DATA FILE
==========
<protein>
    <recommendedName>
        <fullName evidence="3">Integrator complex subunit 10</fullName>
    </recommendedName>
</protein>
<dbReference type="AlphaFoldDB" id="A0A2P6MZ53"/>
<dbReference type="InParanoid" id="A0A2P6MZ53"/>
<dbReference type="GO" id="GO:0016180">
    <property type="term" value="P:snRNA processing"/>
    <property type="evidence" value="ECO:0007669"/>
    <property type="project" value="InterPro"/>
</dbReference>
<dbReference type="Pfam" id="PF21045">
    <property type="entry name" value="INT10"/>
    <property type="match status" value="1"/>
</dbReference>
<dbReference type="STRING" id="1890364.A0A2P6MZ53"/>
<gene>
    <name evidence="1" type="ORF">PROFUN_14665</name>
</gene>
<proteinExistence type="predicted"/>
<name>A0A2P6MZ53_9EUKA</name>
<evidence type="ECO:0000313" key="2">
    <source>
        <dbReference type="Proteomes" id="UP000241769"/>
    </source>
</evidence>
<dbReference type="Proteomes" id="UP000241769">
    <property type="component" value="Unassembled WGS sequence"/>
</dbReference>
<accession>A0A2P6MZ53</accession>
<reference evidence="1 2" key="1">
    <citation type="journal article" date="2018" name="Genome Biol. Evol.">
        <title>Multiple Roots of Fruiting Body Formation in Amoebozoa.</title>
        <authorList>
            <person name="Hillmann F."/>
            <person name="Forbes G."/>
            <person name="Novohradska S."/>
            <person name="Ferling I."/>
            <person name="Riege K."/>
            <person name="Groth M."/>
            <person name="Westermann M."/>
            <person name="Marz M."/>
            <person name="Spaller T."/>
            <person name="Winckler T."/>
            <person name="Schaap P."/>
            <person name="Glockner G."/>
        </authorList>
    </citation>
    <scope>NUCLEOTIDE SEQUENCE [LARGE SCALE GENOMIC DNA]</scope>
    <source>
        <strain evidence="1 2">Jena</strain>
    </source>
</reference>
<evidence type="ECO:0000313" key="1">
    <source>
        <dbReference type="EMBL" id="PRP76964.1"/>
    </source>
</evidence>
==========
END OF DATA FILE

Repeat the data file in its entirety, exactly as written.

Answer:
<protein>
    <recommendedName>
        <fullName evidence="3">Integrator complex subunit 10</fullName>
    </recommendedName>
</protein>
<dbReference type="AlphaFoldDB" id="A0A2P6MZ53"/>
<dbReference type="InParanoid" id="A0A2P6MZ53"/>
<dbReference type="GO" id="GO:0016180">
    <property type="term" value="P:snRNA processing"/>
    <property type="evidence" value="ECO:0007669"/>
    <property type="project" value="InterPro"/>
</dbReference>
<dbReference type="Pfam" id="PF21045">
    <property type="entry name" value="INT10"/>
    <property type="match status" value="1"/>
</dbReference>
<dbReference type="STRING" id="1890364.A0A2P6MZ53"/>
<gene>
    <name evidence="1" type="ORF">PROFUN_14665</name>
</gene>
<proteinExistence type="predicted"/>
<name>A0A2P6MZ53_9EUKA</name>
<evidence type="ECO:0000313" key="2">
    <source>
        <dbReference type="Proteomes" id="UP000241769"/>
    </source>
</evidence>
<dbReference type="Proteomes" id="UP000241769">
    <property type="component" value="Unassembled WGS sequence"/>
</dbReference>
<accession>A0A2P6MZ53</accession>
<reference evidence="1 2" key="1">
    <citation type="journal article" date="2018" name="Genome Biol. Evol.">
        <title>Multiple Roots of Fruiting Body Formation in Amoebozoa.</title>
        <authorList>
            <person name="Hillmann F."/>
            <person name="Forbes G."/>
            <person name="Novohradska S."/>
            <person name="Ferling I."/>
            <person name="Riege K."/>
            <person name="Groth M."/>
            <person name="Westermann M."/>
            <person name="Marz M."/>
            <person name="Spaller T."/>
            <person name="Winckler T."/>
            <person name="Schaap P."/>
            <person name="Glockner G."/>
        </authorList>
    </citation>
    <scope>NUCLEOTIDE SEQUENCE [LARGE SCALE GENOMIC DNA]</scope>
    <source>
        <strain evidence="1 2">Jena</strain>
    </source>
</reference>
<evidence type="ECO:0000313" key="1">
    <source>
        <dbReference type="EMBL" id="PRP76964.1"/>
    </source>
</evidence>